Coating of tablets and multiparticulates

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Coating of tablets and multiparticulates

Stuart C. Porter

Chapter contents

Key points

• Coating, especially film coating, of pharmaceutical tablets and multiparticulates is commonplace.

• Coatings are applied for many reasons, e.g. improving product appearance, making swallowing easier and modifying drug release.

• Pan-coating techniques are usually used for coating tablets, while fluid-bed processes are often preferred for coating multiparticulates.

• Sugar coating is a multi-step, time consuming process, while film coating is generally a faster single-step process.

• Since film coating has become the dominant process used in the global pharmaceutical industry today, the once common use of organic solvents (with their many associated hazards) has been replaced with the preferred use of aqueous coating formulations.

• All coating processes can be considered stressful (in the mechanical sense), thus placing stringent demands on the robustness of the core (the tablets or multiparticulates being coated) to help minimize defects.


Coatings may be applied to a wide range of oral solid dosage forms, including tablets, capsules, multiparticulates and drug crystals. While tablets represent the class of dosage form that is most commonly coated, coated multiparticulates are also popular.

Definition of coating

Coating is a process by which an essentially dry, outer layer of coating material is applied to the surface of a dosage form in order to confer specific benefits that broadly range from facilitating product identification to modifying drug release from the dosage form.

Reasons for coating

The reasons for coating pharmaceutical oral solid dosage forms are quite varied. The more common reasons include (no order of importance implied):

1. Providing a means of protecting the drug substance (active pharmaceutical ingredient; API) from the environment, particularly light and moisture, and thus potentially improving product stability.

2. Masking the taste of drug substances that may be bitter or otherwise unpleasant.

3. Improving the ease of swallowing large dosage forms, especially tablets. Tablets that are coated are considered by patients to be somewhat easier to swallow than uncoated tablets.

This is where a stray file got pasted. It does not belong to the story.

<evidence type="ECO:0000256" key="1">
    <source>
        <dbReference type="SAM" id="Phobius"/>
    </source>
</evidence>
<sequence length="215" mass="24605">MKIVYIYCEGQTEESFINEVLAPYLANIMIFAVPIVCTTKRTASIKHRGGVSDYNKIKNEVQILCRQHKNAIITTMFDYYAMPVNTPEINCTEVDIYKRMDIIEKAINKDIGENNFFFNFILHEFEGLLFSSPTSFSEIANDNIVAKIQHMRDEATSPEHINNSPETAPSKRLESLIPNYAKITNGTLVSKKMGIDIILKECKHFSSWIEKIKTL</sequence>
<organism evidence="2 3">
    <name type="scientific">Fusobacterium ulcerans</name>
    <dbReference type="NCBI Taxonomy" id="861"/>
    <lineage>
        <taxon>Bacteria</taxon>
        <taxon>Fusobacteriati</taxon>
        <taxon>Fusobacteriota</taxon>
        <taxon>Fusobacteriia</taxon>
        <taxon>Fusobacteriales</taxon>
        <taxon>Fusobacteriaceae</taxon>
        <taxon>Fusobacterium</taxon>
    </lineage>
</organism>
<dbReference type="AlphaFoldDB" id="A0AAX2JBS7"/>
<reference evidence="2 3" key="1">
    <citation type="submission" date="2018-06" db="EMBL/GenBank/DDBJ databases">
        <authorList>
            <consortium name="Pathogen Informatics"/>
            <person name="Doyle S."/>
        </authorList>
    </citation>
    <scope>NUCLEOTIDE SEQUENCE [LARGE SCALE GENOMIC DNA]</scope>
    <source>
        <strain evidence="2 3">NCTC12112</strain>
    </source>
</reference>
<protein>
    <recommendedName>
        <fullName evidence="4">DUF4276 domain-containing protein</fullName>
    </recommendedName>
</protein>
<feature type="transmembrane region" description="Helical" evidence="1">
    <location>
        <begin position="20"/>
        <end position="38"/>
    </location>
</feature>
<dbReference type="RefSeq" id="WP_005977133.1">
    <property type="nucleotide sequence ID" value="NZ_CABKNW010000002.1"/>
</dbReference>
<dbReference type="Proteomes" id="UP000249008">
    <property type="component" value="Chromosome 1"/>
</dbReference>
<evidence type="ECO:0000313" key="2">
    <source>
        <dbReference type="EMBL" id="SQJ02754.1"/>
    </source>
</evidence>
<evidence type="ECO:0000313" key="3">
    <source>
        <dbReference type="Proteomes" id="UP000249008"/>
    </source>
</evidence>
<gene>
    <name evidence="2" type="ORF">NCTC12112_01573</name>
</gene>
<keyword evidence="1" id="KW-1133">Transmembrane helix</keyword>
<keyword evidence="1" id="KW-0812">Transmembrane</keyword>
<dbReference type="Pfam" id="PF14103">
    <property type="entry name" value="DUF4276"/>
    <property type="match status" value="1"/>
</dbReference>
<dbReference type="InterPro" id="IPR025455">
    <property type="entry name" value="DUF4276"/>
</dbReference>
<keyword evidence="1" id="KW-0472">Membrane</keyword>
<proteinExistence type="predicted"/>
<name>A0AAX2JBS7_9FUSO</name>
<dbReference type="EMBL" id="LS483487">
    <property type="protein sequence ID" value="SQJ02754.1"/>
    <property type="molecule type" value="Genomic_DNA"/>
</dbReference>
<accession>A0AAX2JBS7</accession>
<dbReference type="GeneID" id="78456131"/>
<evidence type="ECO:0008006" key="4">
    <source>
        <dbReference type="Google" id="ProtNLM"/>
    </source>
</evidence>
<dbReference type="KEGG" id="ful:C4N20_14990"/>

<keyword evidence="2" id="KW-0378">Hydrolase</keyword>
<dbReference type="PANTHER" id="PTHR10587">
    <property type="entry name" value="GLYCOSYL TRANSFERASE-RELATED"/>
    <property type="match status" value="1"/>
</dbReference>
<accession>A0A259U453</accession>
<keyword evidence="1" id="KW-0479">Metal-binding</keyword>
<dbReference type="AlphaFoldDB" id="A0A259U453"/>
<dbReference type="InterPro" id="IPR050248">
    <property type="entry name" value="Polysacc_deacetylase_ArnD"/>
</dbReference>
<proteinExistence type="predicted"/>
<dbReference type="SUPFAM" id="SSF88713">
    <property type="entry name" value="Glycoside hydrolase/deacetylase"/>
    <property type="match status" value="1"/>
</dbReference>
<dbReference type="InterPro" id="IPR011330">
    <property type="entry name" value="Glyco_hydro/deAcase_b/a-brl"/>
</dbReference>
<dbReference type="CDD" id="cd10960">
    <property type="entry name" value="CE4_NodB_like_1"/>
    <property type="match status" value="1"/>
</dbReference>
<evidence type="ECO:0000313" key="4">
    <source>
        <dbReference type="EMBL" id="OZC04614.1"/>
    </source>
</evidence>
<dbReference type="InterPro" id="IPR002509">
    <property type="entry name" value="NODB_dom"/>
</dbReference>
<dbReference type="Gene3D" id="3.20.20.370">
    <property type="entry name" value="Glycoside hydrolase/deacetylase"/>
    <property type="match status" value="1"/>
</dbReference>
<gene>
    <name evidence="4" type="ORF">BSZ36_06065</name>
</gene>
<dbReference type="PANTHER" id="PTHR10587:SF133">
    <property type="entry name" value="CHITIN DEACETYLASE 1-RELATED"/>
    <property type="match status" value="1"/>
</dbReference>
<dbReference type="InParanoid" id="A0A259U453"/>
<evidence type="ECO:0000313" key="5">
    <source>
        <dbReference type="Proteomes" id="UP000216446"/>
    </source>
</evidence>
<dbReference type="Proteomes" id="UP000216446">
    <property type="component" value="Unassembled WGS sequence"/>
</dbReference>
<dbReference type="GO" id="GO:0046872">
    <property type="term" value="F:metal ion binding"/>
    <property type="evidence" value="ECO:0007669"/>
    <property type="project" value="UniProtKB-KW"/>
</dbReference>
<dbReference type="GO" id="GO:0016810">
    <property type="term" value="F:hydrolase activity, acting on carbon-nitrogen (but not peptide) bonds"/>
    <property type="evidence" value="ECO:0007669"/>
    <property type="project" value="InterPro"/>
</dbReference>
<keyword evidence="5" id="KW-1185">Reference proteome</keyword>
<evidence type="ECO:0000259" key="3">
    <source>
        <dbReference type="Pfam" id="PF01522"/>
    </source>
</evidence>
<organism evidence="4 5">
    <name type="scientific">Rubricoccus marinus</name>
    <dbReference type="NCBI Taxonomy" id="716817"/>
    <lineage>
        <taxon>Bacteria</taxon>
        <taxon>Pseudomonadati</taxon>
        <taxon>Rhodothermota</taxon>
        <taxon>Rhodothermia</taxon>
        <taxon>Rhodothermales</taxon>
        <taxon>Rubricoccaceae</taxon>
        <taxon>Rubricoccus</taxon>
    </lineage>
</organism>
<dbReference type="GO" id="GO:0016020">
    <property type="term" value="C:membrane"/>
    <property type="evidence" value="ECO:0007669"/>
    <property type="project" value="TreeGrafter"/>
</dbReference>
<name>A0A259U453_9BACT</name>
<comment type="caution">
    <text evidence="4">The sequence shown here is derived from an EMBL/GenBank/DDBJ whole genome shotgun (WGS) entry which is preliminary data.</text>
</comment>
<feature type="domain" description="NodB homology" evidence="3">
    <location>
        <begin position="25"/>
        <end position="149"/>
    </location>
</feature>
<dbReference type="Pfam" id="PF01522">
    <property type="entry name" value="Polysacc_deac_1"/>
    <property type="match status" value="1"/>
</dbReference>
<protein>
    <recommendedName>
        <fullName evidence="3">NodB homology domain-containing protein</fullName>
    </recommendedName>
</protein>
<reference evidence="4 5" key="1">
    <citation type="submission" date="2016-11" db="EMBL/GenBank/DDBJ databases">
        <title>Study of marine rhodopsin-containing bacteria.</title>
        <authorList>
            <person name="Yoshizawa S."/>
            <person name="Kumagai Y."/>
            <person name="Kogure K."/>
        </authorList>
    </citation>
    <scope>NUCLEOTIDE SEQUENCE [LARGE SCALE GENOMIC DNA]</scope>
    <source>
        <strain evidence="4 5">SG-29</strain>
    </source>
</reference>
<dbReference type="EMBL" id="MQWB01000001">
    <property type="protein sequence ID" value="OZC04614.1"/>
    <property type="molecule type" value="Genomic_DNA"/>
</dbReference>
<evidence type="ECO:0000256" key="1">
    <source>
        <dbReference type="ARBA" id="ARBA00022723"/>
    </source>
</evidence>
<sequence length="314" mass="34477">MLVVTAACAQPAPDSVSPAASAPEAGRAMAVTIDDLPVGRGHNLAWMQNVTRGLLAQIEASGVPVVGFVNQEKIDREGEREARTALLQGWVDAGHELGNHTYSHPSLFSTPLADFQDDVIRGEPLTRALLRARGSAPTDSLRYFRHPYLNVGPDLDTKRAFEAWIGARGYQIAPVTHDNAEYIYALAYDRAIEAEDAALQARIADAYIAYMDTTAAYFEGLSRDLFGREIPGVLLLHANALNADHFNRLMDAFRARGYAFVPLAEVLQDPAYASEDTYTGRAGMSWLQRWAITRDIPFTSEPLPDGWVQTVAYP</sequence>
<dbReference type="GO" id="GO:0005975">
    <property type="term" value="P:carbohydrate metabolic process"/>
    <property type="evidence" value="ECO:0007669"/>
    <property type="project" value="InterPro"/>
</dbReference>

4. Masking any batch differences in the appearance of raw materials and hence allaying patient concern over products that would otherwise appear different each time a prescription is dispensed or product purchased (in the case of over-the-counter products).

5. Providing a means of improving product appearance and aiding in brand identification.

6. Facilitating the rapid identification of a product by the manufacturer, the dispensing pharmacist and the patient. In this case, the coatings would almost certainly be coloured. It is important here to emphasize that efficient labelling and associated procedures are the only sure way of identifying a product. However, product colour is a useful secondary check.

7. Enabling the coated product (especially tablets) to be more easily handled on high-speed automatic filling and packaging equipment. In this respect, the coating often improves product flow, increases the mechanical strength of the product and reduces the risk of cross-contamination by minimizing ‘dusting’ problems.

8. Imparting modified-release characteristics that allow the drug to be delivered in a more effective manner.

Types of coating processes

Three main types of process are used in the pharmaceutical industry today:

Film coating is the most popular technique and virtually all new coated products introduced to the market are film coated. Film coating involves the deposition, usually by spraying a liquid coating system, of a thin film of a polymer-based formulation onto the surface of a tablet, capsule or multiparticulate core.

Sugar coating is a more traditional process closely resembling that used for coating confectionery products. It has been used in the pharmaceutical industry since the late 19th century. It involves the successive application of sucrose-based coating formulations, usually to tablet cores, in suitable coating equipment. The water evaporates from the syrup, leaving a thick sugar layer around each tablet. Sugar coats are often shiny and highly coloured.

Compression coating, although traditionally a less popular process, has gained increased interest in recent years as a means of creating specialized modified-release products. It involves the compaction of granular material around a preformed tablet core using specially designed tableting equipment. Compression coating is essentially a dry process.

Each of these processes will now be considered in turn and an overview of relevant coating processes and materials will be given.

Film coating

Film coating is the more contemporary and thus commonly used process for coating oral solid dosage forms. As described above, it involves the application of a thin film to the surface of a tablet, capsule or multiparticulate core. Now all newly launched coated products are film coated rather than sugar coated, often for many of the reasons given in Table 32.1.

Table 32.1

Major differences between sugar and film coating

Features Sugar coating Film coating
Appearance Rounded with high degree of polish Retains contour of original core
Usually not as shiny as sugar coat types
Weight increase due to coating materials 30–50% 2–3%
Logo or ‘breaklines’ Not possible Possible
Other solid dosage forms Coating possible but little industrial importance Coating of multiparticulates very important in modified-release forms
Stages Multistage process Usually single stage
Typical batch coating time 8 hours, but easily longer 1.5–2 hours
Functional coatings Not usually possible apart from gastro-resistant (enteric) coating Easily adaptable for controlled release

Types of film coatings

Film coatings may be classified in a number of ways but it is common practice to do so in terms of the intended effect of the applied coating on drug release characteristics. Hence film coatings may be designated as either: